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Language Reference

REPLACE Statement

REPLACE <range> <VAR operand> <WHERE(expression)> ;

The REPLACE statement replaces values of observations in a SAS data set.

The arguments to the REPLACE statement are as follows:


specifies a range of observations.


selects a set of variables.


is evaluated for being true or false.

The REPLACE statement replaces the values of observations in a SAS data set with current values of matrices with the same name. Use the range, VAR, and WHERE arguments to limit replacement to specific variables and observations. Replacement matrices should be the same type as the data set variables. The REPLACE statement uses matrix elements in row order replacing the value in the th observation with the th matrix element. If there are more observations in range than matrix elements, the REPLACE statement continues to use the last matrix element.

For example, the following statements cause all occurrences of 'ILL' to be replaced by 'IL' for the variable STATE:

   replace all var{state} where(state="ILL");

You can use any of the following keywords to specify a range of observations:


all observations


the current observation

NEXT <number>

the next observation or the next number of observations


all observations after the current one

POINT operand

observations by number, where operand can be one of the following:



a single record number

point 5

a literal that contains several

point {2 5 10}

record numbers


the name of a matrix

point p

that contains record numbers


an expression in parentheses

point (p+1)

If the current data set has an index in use (see the INDEX statement, the POINT option is invalid.

You can specify a set of variables to use with the VAR clause. The variables argument can have the following values:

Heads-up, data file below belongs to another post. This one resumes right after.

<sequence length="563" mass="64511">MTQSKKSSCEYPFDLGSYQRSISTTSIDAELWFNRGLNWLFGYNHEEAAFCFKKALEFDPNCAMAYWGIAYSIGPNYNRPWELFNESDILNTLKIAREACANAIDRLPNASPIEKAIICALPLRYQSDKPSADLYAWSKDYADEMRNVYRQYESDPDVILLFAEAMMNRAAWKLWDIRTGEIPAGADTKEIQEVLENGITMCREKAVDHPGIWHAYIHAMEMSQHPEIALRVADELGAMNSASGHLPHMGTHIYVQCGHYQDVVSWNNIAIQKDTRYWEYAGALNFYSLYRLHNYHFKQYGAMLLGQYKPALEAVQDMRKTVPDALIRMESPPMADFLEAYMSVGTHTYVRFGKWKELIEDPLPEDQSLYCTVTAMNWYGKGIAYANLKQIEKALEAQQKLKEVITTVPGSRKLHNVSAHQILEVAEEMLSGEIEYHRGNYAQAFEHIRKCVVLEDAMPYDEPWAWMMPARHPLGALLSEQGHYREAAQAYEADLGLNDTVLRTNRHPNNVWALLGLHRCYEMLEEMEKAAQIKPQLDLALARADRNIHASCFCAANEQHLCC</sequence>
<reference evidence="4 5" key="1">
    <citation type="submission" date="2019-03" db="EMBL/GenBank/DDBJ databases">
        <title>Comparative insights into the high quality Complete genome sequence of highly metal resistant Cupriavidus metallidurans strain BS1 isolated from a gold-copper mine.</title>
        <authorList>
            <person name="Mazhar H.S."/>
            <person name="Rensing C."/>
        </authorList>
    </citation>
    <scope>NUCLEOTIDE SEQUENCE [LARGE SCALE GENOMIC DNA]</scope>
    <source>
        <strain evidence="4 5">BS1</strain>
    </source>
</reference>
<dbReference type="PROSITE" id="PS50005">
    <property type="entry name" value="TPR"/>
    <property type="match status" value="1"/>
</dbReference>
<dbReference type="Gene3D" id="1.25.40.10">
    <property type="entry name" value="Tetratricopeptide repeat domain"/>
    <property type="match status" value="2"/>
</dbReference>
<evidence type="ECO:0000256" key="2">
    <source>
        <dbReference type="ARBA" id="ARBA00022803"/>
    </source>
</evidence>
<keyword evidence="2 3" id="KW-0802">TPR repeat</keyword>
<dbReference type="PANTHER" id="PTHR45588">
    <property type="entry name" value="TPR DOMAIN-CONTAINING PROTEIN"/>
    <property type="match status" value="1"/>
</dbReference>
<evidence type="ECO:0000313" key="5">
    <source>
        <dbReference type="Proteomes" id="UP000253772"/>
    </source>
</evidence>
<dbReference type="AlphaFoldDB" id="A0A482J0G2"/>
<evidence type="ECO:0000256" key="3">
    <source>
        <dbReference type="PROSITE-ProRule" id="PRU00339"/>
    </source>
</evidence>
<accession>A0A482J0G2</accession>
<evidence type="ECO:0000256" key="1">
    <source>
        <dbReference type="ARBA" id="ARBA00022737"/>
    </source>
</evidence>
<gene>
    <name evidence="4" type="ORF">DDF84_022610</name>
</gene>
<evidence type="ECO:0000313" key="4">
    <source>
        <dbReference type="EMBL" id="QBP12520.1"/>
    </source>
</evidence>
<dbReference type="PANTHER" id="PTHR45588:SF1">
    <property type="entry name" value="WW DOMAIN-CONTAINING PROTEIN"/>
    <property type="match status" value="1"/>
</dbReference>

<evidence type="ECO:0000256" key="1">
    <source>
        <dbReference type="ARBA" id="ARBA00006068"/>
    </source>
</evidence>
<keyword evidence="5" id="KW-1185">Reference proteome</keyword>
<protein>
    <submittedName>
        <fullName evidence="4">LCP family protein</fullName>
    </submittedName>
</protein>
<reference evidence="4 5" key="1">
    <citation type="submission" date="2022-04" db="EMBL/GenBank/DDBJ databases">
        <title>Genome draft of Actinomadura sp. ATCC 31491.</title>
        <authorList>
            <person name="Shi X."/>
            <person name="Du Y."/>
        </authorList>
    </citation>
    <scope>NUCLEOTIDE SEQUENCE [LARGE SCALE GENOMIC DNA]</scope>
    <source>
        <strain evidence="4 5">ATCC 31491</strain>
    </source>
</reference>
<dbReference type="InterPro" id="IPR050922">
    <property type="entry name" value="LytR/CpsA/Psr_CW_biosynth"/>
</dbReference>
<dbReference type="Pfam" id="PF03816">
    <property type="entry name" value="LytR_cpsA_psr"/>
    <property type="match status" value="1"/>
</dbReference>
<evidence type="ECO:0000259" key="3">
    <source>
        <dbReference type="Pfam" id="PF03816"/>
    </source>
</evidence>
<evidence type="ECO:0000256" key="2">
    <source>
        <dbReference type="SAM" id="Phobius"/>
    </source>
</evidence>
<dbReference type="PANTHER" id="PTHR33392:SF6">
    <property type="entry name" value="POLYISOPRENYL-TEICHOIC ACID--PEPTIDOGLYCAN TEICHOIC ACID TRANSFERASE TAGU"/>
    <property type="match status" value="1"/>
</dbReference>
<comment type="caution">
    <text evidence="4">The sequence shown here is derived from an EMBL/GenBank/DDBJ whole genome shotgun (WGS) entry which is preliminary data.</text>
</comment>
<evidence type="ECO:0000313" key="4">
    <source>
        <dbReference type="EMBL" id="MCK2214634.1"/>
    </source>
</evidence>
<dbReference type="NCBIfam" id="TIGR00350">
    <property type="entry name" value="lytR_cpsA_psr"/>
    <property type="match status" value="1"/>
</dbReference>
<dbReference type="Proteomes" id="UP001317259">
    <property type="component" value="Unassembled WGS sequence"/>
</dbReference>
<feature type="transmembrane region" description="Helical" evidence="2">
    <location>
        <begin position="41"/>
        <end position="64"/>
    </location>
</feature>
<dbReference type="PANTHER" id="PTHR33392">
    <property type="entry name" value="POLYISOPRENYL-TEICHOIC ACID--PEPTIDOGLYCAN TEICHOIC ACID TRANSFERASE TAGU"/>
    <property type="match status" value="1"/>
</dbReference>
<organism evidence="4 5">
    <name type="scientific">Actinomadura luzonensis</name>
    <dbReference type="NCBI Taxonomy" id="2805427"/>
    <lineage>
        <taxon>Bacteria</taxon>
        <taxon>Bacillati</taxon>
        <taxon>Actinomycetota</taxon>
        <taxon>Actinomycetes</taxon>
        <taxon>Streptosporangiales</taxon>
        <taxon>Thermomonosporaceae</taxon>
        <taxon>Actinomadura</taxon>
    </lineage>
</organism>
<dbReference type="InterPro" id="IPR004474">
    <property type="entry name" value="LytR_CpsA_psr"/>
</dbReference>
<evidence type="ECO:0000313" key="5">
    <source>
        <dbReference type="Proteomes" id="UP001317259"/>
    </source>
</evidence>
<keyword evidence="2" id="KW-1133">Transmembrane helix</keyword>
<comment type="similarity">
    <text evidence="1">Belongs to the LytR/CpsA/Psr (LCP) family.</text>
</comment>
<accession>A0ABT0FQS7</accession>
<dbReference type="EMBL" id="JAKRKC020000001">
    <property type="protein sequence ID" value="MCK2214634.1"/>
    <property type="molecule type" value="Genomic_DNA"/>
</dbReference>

• a literal that contains variable names

  • the name of a matrix that contains variable names

  • an expression in parentheses that yields variable names

  • one of the keywords described in the following list:


    for all variables


    for all character variables


    for all numeric variables

The following examples demonstrate each possible way you can use the VAR clause.

   var {x1 x5 x9};          /* a literal matrix of names         */
   var x;                   /* a matrix that contains the names  */
   var("x1":"x9");          /* an expression                     */
   var _all_;               /* a keyword                         */

The WHERE clause conditionally selects observations, within the range specification, according to conditions given in the clause. The general form of the WHERE clause is

WHERE (variable comparison-op operand) ;

The arguments to the WHERE clause are as follows:


is a variable in the SAS data set.


is any one of the following comparison operators:


less than


less than or equal to


equal to


greater than


greater than or equal to


not equal to


contains a given string


does not contain a given string


begins with a given string


sounds like or is spelled like a given string


is a literal value, a matrix name, or an expression in parentheses.

WHERE comparison arguments can be matrices. For the following operators, the WHERE clause succeeds if all the elements in the matrix satisfy the condition:


=   ?   <   <=   >   >=

For the following operators, the WHERE clause succeeds if any of the elements in the matrix satisfy the condition:


=   ?   =:   =*

Logical expressions can be specified within the WHERE clause by using the AND (&) and OR (|) operators. The general form is


clause & clause

(for an AND clause)


clause | clause

(for an OR clause)

where clause can be a comparison, a parenthesized clause, or a logical expression clause that is evaluated by using operator precedence.

Note:The expression on the left-hand side refers to values of the data set variables, and the expression on the right-hand side refers to matrix values.

The following statement replaces all variables in the current observation:

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